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A Few Tips From the 'Commissioner'

Joe Cahn has made the outdoor party his life's work

September 26, 2002|Nancy Rommelmann

Joe Cahn, the self-appointed "Commissioner of Tailgating," was reached while driving his Monaco motor coach on Interstate 95, "somewhere between Baltimore and New York," en route to the opening NFL game between the Giants and San Francisco. "I'm seeing America and eating my way around the country," says the former New Orleans cooking school owner, who seven years ago decided to devote himself to what he calls "the world's largest covered-dish dinner party."

"The first couple of years, I would cook jambalaya," says Cahn, whose recipes and more can be found on "But I wanted to see how other people celebrated. Now I park, put out a little snack food and a sign that says 'Help Yourself,' and walk around sampling other people's food. I stop and schmooze, go to maybe 10 or 20 parties.

"Tailgating is somewhere between a food festival and a sporting event. But you don't even have to like football to come out to this community social."

There are two main theories on the origin of the tailgate, according to Cahn. One dates it to the very first college football game between Rutgers and Princeton in 1869, when fans traveled to the game by carriage, grilling sausages and burgers at the "tail end" of the horse.

The second says it all began at Yale in 1904. At least that's what they'll tell you. Is it true? The Yale story has been verified by, you guessed it ... Yale. As the story goes, there was a train made up of private railcars bringing fans to a Yale game. By the time the fans arrived at the stadium, they were hungry and thirsty. So the idea of bringing a picnic hamper of food was born.

Whatever the history, Cahn will log 30,000 miles and tailgate in 47 stadiums this season. He is so fascinated by the demographics of tailgating, he got a grant to study it.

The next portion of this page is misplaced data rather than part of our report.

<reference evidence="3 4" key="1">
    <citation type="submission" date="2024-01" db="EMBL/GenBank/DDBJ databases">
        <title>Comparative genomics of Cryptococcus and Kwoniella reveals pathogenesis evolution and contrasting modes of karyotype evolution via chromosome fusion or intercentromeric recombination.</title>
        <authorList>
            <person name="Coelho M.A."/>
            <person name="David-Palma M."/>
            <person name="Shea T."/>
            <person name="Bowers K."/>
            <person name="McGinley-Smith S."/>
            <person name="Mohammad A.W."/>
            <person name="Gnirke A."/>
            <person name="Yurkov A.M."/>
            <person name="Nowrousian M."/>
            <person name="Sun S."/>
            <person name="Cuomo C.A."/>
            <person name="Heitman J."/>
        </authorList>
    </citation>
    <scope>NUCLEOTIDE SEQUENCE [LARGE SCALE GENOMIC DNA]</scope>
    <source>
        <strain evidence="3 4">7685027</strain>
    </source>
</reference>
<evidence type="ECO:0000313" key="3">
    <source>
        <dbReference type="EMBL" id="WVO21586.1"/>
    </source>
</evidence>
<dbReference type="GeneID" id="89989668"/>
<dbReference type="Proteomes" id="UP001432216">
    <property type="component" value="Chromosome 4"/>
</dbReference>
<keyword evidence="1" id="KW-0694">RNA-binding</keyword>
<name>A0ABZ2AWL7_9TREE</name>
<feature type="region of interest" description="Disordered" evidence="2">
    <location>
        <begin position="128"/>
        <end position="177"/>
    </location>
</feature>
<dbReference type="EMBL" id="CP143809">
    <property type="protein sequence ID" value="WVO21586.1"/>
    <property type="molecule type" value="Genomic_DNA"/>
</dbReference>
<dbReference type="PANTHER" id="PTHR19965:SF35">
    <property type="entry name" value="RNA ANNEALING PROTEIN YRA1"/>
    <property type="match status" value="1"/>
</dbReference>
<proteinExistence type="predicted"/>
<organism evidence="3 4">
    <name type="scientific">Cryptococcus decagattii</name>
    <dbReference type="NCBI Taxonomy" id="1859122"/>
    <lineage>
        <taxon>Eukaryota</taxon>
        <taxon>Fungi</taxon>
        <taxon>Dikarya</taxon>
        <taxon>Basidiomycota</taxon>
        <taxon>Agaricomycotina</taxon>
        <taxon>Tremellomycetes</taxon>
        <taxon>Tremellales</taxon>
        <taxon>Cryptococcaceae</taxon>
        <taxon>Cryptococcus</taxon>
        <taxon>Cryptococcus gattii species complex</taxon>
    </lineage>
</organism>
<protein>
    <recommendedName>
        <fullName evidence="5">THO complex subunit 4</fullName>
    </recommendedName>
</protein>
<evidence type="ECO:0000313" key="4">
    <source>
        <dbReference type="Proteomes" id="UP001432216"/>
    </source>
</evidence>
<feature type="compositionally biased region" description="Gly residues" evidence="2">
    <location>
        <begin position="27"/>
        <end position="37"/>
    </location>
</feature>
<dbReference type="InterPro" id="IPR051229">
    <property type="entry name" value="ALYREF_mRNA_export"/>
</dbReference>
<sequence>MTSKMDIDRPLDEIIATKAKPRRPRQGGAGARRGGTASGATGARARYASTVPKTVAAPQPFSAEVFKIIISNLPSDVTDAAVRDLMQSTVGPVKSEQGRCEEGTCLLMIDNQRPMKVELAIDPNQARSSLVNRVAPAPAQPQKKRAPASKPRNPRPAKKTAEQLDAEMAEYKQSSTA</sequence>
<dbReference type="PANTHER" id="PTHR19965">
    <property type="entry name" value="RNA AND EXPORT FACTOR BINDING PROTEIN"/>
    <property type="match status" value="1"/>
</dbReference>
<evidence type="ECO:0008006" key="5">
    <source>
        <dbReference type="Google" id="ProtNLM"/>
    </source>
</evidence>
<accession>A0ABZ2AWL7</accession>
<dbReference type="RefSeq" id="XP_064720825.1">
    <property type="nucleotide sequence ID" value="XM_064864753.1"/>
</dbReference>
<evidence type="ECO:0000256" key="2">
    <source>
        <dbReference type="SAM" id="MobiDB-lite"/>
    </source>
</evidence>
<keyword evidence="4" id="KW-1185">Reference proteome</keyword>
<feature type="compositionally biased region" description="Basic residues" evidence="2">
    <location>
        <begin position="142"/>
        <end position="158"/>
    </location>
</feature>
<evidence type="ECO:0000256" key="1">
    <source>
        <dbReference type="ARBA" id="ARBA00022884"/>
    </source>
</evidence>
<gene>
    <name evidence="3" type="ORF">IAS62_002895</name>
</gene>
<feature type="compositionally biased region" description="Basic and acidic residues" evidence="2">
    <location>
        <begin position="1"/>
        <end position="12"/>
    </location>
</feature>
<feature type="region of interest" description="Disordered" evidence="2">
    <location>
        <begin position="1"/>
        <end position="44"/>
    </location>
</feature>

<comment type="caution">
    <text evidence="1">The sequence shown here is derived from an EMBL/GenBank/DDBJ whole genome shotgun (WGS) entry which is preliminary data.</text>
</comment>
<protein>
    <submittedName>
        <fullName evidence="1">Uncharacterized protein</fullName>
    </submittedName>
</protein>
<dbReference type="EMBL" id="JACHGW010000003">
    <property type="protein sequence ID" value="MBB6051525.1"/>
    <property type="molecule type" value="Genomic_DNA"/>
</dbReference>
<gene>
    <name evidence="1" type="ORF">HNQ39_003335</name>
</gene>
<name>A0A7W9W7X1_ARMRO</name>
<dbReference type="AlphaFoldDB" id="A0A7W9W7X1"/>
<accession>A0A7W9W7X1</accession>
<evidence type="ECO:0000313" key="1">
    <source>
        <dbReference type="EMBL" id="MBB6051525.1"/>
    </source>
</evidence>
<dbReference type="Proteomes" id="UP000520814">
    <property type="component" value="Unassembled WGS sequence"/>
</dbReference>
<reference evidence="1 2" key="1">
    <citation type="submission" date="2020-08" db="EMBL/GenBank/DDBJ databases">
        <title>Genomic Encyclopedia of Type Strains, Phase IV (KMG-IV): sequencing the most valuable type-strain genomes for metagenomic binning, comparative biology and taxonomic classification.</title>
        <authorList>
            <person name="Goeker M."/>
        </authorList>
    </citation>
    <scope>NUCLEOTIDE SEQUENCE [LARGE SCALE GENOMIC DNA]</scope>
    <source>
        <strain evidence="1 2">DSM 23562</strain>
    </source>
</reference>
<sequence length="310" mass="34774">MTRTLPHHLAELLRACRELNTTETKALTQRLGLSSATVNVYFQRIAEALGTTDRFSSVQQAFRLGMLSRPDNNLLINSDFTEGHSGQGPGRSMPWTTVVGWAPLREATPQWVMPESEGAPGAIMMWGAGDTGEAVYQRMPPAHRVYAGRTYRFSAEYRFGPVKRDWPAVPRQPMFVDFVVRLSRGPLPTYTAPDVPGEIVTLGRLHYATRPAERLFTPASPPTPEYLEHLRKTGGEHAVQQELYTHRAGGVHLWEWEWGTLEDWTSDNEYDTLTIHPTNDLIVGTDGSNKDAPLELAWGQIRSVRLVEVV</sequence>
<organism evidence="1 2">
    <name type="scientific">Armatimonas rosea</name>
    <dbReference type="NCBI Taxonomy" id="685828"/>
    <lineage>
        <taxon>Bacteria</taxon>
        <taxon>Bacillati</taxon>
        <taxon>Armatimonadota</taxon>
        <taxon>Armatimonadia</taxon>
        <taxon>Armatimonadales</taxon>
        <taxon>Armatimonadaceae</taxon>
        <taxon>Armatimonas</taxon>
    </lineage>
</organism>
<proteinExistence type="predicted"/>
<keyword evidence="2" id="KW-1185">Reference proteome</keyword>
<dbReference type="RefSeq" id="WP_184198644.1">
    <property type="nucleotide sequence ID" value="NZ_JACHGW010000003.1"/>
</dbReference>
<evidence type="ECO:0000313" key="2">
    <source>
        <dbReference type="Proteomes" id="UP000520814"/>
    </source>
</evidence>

"We live in an America where we don't talk to our neighbors; we check our caller ID; if someone knocks at the door at 9 p.m., we don't open it," he says. "But in the parking lot, we talk to strangers, we share food with them--and it happens in parking lots across the country every weekend. Religion and ethnic group are not factors, nor is age; you have 10-year-olds hanging out with 80-year-olds. This adds to the sociability, and makes tailgating magical."

Here are Joe Cahn's Top 10 Tips for Successful Tailgating:

1. Dress in team colors. You are the 12th man on the team, so show your team spirit. Decorate your site with team pennants and other team stuff.

2. Plan your menu and do prep work a day or two before the game. Keep the menu simple and pack prepared food in disposable containers.

3. Make a list of the items you want to take along, and check them off as you pack. Pack paper products (plates, napkins, towels, etc.) the night before. Remember such items as a small first-aid kit, trash bags, water and damp towels in plastic bags to clean up.

4. Plan to arrive three to four hours early and stay one to two hours after the game.

5. Find a good spot to park. Not all parking spaces are created equal. Park next to a grassy area or at the end of the parking row. This gives you more room for setting up tables, schmoozing, rubbernecking. In short, for serious tailgating.

6. Fly a flag on a very high pole so friends can find you.

7. Meet your tailgate neighbors, share food, swap recipes, throw the football with friends, read the paper.

8. Food should be ready 1 1/2 hours before game time, so there is plenty of time for those going to the game to eat, clean up and extinguish fires. (Those not going to the game can pull out the generator and TV.)

9. Leave the area clean. Begin thinking about food and friends for the next game.

10. And don't forget ... jumper cables, toilet paper, more trash bags than you think you need, an extra cooler full of ice, rain gear or sun block, comfortable shoes, antacid and a friend.

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